same-sex weddings

As always, it would be helpful if news orgs were precise in gay rights vs. religious freedom stories

As always, it would be helpful if news orgs were precise in gay rights vs. religious freedom stories

Stop me if you’ve heard this before. And if you read GetReligion with any frequency, you no doubt have.

I’m talking about news organizations’ tendency to make broad, sweeping statements when reporting on cases involving gay rights vs. religious freedom.

It’s almost as if there’s only one side of the issue that journalists believe needs to be reflected. Given the century in which we live, you probably can guess which side that is.

My comments in this post are prompted by a Reuters story on major companies calling on the U.S. Supreme Court to rule in favor of LGBT workers.

The wire service’s summary up high:

(Reuters) - More than 200 U.S. companies, including Amazon (AMZN.O), Alphabet Inc’s Google (GOOGL.O), and Bank of America (BAC.N), on Tuesday urged the U.S. Supreme Court to rule that federal civil rights law prohibits discrimination against gay and transgender workers.

The companies filed a friend-of-the-court brief arguing that bias against LGBT people is a form of unlawful sex discrimination, and said a ruling otherwise would harm businesses and workers.

The Supreme Court in April agreed to take up two discrimination cases by gay men and one by a transgender woman who was fired from her job as a funeral director when she told her boss she planned to transition from male to female.

The justices will hear oral arguments in October and likely issue a ruling by the end of next June.

Somehow, the story moves from discriminating against gay workers to the case of a Colorado baker who declined to make a cake for a same-sex wedding:

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Shocking! Leading Southern Baptist urges Christians not to attend same-sex weddings

Shocking! Leading Southern Baptist urges Christians not to attend same-sex weddings

Stop the presses!

The Louisville Courier-Journal — a Gannett newspaper that all too often eschews quality journalism in favor of advocacy on same-sex issues — reports this "shocking" news:

The president of the Southern Baptist Theological Seminary says in a new book that Christians should not attend a same-sex wedding ceremony — even of their own child — because it “signals moral approval” of the union.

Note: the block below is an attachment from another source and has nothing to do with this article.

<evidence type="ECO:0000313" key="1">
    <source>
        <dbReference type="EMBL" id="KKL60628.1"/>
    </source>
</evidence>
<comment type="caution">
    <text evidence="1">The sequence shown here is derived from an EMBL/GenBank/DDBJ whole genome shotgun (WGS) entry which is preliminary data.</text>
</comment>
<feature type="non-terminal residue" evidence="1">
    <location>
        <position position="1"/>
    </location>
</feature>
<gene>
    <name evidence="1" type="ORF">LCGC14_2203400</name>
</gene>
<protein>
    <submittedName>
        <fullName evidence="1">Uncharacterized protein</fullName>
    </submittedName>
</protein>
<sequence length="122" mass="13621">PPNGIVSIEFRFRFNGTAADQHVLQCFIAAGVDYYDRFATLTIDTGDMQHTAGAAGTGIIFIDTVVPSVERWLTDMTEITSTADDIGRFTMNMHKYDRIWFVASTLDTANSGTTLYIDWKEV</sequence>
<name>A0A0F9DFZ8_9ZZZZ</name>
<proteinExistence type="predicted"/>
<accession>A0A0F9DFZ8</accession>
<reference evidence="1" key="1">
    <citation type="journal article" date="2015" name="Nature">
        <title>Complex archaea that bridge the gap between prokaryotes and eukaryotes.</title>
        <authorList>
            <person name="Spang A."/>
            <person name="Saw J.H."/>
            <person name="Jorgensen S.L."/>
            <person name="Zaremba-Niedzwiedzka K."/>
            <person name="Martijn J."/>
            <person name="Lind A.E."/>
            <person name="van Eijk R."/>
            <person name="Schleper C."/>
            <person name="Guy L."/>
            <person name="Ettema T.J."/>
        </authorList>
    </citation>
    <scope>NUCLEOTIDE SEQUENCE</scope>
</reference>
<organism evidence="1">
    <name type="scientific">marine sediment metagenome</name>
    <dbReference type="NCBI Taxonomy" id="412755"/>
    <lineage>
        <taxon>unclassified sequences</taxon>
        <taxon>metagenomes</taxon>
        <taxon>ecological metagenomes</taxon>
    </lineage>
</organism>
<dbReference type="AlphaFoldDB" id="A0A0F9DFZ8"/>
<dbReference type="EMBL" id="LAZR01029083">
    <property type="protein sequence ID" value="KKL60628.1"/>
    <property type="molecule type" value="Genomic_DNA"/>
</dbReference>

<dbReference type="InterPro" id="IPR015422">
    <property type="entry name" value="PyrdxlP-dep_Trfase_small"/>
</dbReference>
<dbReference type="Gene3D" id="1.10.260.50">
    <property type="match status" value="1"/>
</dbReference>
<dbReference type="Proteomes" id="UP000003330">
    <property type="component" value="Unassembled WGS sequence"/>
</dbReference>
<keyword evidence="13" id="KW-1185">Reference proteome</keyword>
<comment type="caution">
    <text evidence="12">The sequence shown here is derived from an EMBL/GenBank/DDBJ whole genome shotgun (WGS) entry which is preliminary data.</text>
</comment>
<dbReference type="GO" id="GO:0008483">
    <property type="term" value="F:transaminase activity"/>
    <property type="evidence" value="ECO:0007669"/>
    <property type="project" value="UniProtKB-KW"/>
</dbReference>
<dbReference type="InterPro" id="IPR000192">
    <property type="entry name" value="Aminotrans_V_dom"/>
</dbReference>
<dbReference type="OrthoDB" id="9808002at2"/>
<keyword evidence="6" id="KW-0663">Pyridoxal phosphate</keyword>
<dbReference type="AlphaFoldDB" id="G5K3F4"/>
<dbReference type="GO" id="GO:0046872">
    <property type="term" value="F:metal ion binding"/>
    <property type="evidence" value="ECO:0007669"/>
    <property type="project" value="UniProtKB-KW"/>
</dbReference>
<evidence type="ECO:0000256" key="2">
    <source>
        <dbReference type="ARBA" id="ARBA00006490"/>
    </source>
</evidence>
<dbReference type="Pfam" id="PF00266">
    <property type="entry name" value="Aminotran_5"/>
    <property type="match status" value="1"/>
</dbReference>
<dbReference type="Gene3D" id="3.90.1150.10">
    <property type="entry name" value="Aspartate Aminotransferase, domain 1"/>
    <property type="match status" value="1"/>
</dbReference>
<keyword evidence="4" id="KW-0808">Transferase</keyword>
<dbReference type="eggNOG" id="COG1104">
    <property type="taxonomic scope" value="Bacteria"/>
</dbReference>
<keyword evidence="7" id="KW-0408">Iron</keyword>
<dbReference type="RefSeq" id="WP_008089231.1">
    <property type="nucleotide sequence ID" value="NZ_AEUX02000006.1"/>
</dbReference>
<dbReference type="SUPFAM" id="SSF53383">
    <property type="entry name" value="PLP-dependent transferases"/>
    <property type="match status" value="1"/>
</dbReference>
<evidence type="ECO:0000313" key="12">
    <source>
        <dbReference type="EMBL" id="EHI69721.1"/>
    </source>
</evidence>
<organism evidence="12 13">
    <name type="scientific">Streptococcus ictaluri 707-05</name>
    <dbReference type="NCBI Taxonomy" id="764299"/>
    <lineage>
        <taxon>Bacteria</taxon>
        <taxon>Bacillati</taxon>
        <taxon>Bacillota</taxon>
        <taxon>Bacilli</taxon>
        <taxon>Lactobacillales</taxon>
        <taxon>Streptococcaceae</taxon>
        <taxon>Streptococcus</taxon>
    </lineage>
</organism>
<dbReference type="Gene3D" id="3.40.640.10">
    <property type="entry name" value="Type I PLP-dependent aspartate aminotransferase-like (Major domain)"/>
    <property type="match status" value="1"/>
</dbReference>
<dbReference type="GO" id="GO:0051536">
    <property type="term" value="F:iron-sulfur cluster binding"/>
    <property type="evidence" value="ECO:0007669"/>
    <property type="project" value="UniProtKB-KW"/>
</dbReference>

Writing in “We Cannot Be Silent,” R. Albert Mohler Jr. says that while it may be “excruciatingly difficult” to boycott gay weddings of friends and loved ones, “at some point attendance will involve congratulating the couple for their union. If you can’t congratulate the couple, how can you attend?”

Can you believe it? A leading Southern Baptist theologian who believes God ordained marriage as a sacred union between one man and one woman says Christians shouldn't — by their presence — endorse same-sex rites that they consider sinful. 

Again, I say: Stop the presses!

If the Courier-Journal holds to its usual, biased form, this story will proceed to quote lots of folks aghast and outraged at Mohler's comments while — surprise, surprise! — finding none who agree with him.

Sure enough, that's the case:

Gay-rights activists and some clergy denounced the book, to be published Oct. 27 by HarperCollins Christian Publishing, saying it will further divide gays and their families.
“Dr. Mohler's self-righteous intractability on this issue — even banning followers from simply attending the weddings of their LGBT loved ones — can cause nothing but strife, heartache and hardship,” said Chris Hartman, director of the Fairness Campaign.
The Rev. Joseph Phelps, pastor of independent Highland Baptist Church, praised Mohler’s intellect but called his words “harsh and offensive,” and said they will cause “damage and division” in “families and society.”

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